The Candidate’s Market in 2018
The state of the hiring landscape within marketing ebbs and flows year over year. While the marketer to job ratio continues to change, often, our hiring practices do not. So today we are taking a deep dive into the current job market in marketing and sharing practical takeaways that you can implement in 2018.
At first glance, current hiring numbers look disconcerting. In 2017, U.S. companies hired, on average, 3.8 marketing professionals according to our 2018 Marketing Hiring Trends Report. This is down from 5.6 in 2016 representing a decline of over 30 percent.
Should we be concerned that fewer marketers are getting jobs?
Short answer: no. While hiring is down, we also know that at the start of 2017 the national unemployment rate was 4.8 percent which economists refer to as “full employment.”
At “full employment” businesses have an extremely difficult time finding available, qualified workers to fill job openings. Over the last year, the unemployment rate has decreased to just 4.4 percent meaning the pool of available talent is even smaller.
Marketers should not be concerned that hiring is slowing to a halt. In fact, they should know that hiring trends are on their side. The decline in hiring we saw in 2017 is likely due in large part to the fact that there are not enough qualified candidates for the jobs that are open.
“This is true across industries and we can see it specifically in marketing hires. There are more open positions than qualified marketers to fill them.” -Michelle Boggs, President and CEO of McKinley Marketing Partners
A Comparison of Supply and Demand
Let’s zoom out to get a macro look at the job market overall. In early 2018, the Labor Department reported 5.8 million job openings on the last business day of 2017 in the U.S. This is up from 5.5 million on the same day in 2016 and 5.6 million on the same day in 2015.
And in the field of marketing, the pattern is similar. Sixty-nine percent of companies plan to grow their marketing teams in 2018, up from just 49 percent last year. And with fewer marketers available than there are marketing jobs open, demand continues to outrun supply.
The most in demand marketing function, digital marketing, continues to soar with 59 percent of planned marketing hires expected to come from this area in 2018. But supply of available marketers with these skill sets who are ready for a new opportunity is down to just 19 percent. In fact, in every functional area except for communications, research and analysis, and relationship management, supply of available talent is down from 2017.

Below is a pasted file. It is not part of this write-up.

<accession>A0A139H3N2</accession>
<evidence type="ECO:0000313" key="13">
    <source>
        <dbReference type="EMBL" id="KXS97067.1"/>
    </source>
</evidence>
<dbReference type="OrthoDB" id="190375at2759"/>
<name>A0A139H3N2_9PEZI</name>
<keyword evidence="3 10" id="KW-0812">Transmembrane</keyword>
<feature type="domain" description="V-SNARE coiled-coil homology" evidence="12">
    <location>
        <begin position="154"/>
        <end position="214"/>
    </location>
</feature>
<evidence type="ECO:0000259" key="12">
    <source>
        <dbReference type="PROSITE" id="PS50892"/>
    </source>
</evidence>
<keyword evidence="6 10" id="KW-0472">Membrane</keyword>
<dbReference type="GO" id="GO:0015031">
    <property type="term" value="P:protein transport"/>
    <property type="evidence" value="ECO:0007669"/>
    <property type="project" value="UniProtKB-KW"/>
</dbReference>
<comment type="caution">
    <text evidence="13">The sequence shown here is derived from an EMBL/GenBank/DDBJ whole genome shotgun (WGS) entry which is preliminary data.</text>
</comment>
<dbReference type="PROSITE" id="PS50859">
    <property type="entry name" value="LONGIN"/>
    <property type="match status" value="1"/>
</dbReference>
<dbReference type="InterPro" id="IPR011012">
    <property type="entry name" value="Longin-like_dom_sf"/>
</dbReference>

Complicating matters further is what we refer to as the “latent talent pool,” or those job seekers who are either passive or neutral about their job search. This segment has grown considerably from 2017 and now represents 55 percent of all marketing candidates. You might be part of the “latent talent pool” if you occasionally search for open opportunities or would entertain a conversation with a recruiter if someone reached out to you.
What Hiring Managers Need to Know
If you need to fill a position, you need to approach the hiring process in a way that is unique to the candidate’s market. For a greater success rate consider:
- Partnering with a staffing company that can help you reach hard to find talent. Ninety-seven percent of workers are open to moving on from their current position but only 24 percent are actively seeking new work. Outsourcing your candidate search to a staffing company can expedite the process of finding a candidate who is right for your position but who is not actively searching.
- Making the application process simple. Your job description should be available on its own landing page that links out to the application. The more streamlined you can make the process, the better.
- Implementing an employee referral program. Employee referrals have been proven to be an effective way to not only find but retain strong talent. Incentives and gamification are proven methods to grow employee engagement in the referral process.
- Moving quickly to secure a strong candidate. Strong candidates are often only on the market for two weeks. Taking the time at the outset to establish a clear process and plan for all those involved in the hiring process will give you the freedom to move quickly when it counts.
- Writing a job description that is clear. The stronger your job description, the less time you will waste on candidates who are truly not right for the position. For help writing the ultimate job description, use our free guide.
In a candidate’s market, applicants have options. And successful hiring managers know that a speedy process will help them lock in a great candidate before they move on to the next opportunity.
What Marketers Need to Know
When there are more open positions than there are qualified candidates applying, we refer to the job market as a “candidate’s market.” This means job applicants have the bargaining power and good candidates are few and far between. So if you get offered an opportunity to move on, consider the fact that you can:
- ask for the salary you think you deserve
- ask for other benefits as well such as flex time, semi-remote work, or profit sharing
McKinley Marketing Partners specializes in helping marketers find the perfect fit. To learn more about how we can serve you, fill out this brief form and we will be in touch.